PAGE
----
Francis Greenway and Joseph Lycett arrive as convicts in Port Jackson

7th February 1814

On this day, 7th February 1814, while Allan Cunningham and his brother Richard studied and catalogued plants arriving from the “new” world at London’s Kew Gardens, two men arrived in Port Jackson. They arrived on the convict ship, General Hewitt. Their names were Joseph Lycett and Francis Greenway. One was an artist and the other an architect. Both men were transported to the colony for forgery and condemned to spend the next fourteen years as prisoners of mother England (P-O-M-E) at the mercy of their jailers. Fortunately for them, they were lucky, they had skills that where desperately needed in the infant colony. A very short time after arriving, Governor Macquarie put them to work utilising their talents and they were able to move about the colony with a reasonable degree of freedom, quite unexpected. 1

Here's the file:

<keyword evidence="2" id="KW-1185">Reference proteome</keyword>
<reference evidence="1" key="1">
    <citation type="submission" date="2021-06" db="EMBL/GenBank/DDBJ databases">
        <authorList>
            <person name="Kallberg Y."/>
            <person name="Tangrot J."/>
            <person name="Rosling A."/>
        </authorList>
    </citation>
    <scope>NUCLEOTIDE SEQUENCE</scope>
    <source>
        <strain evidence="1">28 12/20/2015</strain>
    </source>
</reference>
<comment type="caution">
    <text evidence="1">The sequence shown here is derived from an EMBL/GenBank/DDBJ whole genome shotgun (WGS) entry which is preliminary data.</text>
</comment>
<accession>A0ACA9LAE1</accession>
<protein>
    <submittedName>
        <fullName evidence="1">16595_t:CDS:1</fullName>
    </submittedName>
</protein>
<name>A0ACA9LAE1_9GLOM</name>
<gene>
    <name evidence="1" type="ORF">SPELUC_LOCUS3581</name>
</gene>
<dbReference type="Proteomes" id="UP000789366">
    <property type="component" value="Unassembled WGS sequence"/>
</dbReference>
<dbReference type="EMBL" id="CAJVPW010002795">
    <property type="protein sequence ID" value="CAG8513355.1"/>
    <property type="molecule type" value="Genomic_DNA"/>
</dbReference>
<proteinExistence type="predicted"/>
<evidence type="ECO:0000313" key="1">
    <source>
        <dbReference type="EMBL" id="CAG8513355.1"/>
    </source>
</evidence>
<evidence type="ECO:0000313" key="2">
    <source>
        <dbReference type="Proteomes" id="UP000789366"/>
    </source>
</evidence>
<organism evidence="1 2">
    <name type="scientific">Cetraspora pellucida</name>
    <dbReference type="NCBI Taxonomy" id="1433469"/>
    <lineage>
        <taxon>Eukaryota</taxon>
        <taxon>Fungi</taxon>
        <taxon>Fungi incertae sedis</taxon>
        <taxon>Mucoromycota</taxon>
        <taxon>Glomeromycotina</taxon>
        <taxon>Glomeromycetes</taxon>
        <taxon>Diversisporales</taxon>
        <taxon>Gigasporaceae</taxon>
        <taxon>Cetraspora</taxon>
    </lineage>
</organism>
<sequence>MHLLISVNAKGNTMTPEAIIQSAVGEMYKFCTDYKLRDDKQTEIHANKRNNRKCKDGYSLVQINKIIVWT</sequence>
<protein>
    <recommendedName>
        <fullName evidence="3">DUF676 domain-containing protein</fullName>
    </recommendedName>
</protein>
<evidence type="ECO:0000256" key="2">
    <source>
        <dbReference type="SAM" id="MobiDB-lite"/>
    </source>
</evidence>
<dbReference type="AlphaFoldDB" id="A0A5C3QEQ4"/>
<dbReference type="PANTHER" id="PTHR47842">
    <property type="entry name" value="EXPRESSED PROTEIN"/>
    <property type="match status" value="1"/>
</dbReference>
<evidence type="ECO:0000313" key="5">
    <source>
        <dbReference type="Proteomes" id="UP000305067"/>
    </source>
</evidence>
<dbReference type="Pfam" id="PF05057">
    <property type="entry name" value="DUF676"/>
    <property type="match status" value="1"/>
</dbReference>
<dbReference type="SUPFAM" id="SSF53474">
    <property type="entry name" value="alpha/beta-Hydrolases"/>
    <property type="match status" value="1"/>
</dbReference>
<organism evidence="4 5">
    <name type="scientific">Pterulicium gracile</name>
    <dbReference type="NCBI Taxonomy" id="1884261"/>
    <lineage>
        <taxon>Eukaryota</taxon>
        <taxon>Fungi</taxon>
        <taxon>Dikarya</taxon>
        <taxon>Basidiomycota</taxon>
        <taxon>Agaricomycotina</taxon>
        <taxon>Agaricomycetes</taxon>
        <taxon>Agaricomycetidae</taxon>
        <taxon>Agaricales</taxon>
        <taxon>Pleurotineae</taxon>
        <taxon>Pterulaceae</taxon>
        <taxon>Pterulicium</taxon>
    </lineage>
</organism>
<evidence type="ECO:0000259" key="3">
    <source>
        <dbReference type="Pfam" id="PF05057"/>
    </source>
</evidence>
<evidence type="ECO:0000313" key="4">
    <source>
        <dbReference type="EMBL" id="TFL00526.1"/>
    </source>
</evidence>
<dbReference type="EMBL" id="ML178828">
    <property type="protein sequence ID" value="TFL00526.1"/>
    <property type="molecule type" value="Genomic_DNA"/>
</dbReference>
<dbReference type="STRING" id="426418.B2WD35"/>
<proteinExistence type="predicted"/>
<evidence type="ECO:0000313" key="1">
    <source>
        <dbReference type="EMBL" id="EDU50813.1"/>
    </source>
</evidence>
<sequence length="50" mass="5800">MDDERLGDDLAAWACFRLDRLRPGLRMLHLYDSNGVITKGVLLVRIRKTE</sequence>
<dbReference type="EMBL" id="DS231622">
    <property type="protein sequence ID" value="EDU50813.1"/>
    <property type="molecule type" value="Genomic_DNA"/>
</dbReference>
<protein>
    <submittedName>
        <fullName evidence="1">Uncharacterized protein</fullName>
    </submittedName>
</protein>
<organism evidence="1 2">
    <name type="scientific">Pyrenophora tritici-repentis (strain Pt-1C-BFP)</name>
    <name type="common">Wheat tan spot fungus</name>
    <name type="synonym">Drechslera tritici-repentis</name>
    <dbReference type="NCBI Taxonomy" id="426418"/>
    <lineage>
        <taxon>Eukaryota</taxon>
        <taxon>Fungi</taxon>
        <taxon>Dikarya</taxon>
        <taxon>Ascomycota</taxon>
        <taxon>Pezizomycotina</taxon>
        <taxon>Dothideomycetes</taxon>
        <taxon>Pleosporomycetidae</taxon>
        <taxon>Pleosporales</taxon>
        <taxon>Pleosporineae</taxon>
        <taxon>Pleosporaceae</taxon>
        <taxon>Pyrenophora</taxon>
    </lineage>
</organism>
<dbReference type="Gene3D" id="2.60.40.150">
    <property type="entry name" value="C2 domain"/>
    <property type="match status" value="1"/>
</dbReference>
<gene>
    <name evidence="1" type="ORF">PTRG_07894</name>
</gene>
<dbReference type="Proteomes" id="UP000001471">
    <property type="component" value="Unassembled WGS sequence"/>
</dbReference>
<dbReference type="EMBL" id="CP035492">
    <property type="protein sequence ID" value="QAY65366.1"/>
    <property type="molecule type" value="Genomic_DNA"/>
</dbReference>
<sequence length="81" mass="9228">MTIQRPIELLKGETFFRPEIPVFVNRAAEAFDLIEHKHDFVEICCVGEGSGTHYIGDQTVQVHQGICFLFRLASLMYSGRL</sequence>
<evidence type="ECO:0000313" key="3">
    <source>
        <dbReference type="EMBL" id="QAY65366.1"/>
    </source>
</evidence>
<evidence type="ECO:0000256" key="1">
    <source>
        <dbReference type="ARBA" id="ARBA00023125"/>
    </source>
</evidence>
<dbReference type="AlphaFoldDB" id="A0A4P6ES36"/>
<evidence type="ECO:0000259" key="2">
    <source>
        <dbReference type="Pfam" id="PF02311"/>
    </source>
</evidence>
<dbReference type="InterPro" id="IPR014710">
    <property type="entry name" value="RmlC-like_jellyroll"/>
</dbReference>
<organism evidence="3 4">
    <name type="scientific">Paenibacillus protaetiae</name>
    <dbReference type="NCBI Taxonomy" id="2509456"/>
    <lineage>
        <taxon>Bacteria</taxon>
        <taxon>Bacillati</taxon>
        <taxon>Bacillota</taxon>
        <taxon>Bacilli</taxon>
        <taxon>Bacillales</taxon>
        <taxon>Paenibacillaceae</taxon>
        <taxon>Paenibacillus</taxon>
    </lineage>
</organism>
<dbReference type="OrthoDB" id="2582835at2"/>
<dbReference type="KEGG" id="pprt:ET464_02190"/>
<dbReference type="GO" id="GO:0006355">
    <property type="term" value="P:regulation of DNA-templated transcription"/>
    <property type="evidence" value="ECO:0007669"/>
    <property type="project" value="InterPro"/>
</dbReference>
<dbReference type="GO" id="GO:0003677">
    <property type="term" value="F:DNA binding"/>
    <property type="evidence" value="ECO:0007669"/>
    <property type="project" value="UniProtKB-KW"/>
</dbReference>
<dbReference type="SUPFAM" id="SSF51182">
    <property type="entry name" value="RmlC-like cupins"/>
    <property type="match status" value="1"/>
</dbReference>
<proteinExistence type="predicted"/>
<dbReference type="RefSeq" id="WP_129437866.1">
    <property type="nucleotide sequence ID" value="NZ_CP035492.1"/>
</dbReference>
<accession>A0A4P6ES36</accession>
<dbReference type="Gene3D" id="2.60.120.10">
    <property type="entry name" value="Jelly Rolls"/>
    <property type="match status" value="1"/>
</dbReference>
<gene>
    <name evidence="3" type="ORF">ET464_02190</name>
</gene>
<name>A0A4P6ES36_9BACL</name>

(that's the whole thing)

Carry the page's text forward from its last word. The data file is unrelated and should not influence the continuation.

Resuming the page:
Whether or not Allan Cunningham met both men is unclear, however he would have walked passed buildings designed by Greenway and enjoyed the landscapes that Lycett represented in his paintings and drawings.

Lycett left behind images of Sydney Town and Greenway left behind buildings that we can see and touch today. Their creations assist us in visualising the things Allan Cunningham saw as he strolled the streets of Sydney Town.

  1. Source: J Turner’s biography of Joseph Lycett[]